Can we get off the “gold standard” of academic publishing?

Dec 13, 2012, 9:51 AM, Posted by Paul Tarini

Paul Tarini Paul Tarini

We have witnessed tremendous innovation growth over the last several decades. However, with change comes the need to adjust traditional practices that are standard in health and health care. The academic publishing model is no exception.

The current model of academic publishing treats traditional clinical trials as the gold standard for what gets published. Health and health care observers have long argued that focusing on trial results slows down the process of discovery and hinders practice innovation. In addition, the economics of this traditional publishing model are being challenged in our new reality of online, open-access publishing.

But what is the solution? Can we accelerate how we review and disseminate information without compromising the value of the traditional model? How can we improve on what has become the “gold standard” of academic publishing?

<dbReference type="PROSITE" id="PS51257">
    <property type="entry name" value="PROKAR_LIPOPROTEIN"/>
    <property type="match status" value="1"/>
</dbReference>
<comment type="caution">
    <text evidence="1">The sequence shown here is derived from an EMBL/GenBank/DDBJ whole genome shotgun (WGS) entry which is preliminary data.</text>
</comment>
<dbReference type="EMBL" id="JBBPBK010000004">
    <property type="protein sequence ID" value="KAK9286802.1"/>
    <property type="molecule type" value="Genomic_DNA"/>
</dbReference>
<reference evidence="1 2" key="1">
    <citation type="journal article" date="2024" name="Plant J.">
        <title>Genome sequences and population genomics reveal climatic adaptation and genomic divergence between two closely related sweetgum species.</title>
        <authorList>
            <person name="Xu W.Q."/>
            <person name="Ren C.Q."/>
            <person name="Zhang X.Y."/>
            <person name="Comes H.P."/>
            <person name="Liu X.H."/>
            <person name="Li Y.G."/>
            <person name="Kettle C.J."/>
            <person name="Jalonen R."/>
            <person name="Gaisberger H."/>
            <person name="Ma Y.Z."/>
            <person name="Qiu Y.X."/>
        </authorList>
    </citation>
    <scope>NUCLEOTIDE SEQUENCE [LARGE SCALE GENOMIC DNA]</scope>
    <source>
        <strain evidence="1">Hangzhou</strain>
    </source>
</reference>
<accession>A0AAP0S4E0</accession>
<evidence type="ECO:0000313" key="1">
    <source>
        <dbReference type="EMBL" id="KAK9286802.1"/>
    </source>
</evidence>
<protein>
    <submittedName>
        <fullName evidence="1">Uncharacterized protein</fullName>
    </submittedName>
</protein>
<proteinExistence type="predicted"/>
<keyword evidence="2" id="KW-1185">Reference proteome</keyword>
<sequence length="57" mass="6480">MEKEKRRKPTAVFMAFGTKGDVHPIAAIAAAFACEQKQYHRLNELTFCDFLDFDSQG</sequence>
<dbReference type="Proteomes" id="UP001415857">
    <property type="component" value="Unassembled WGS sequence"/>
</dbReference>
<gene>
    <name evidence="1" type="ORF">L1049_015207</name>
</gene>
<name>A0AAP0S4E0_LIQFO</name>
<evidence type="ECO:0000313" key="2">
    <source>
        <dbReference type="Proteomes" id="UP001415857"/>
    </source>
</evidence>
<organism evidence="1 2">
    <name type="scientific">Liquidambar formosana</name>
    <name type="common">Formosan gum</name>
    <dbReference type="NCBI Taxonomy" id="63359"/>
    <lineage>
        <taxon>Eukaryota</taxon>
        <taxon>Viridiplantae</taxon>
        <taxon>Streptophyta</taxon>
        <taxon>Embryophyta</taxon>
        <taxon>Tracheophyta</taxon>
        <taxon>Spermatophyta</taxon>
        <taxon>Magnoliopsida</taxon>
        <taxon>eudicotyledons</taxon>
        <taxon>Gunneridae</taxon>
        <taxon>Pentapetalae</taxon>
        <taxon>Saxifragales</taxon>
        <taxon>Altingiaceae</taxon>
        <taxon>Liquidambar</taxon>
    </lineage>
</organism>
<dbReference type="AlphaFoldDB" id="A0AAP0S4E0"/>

To try to develop a new publishing model, we teamed up with The American Journal of Preventive Medicine to employ an open innovation approach to test novel publishing, peer review, and engagement activities through the Childhood Obesity Challenge. Launched in July, the challenge is designed to discover new strategies to reduce or prevent childhood obesity, while at the same time providing an outlet for ideas that the traditional publishing model may not capture. This includes creative ideas and programs that come from outside the world of academia or that may not yet be backed by volumes of research. If this model is successful, we hope it will create new pathways for information that will enable academic journals to gather, synthesize, evaluate, and disseminate practical information about interventions.

The challenge will continue as a series of competitions that focus on different aspects of reducing or preventing childhood obesity, a field in which academics and practitioners are highly engaged and interested in learning about potential interventions earlier in development.

Learn about round one winners and take a look at the round two submission gallery. The next competitions in the series are planned for January 15 through February 28, 2013, and again from March 15 through April 30, 2013.

Tell us what you think about how to improve the current publishing model here, or tweet us at @pioneerrwjf.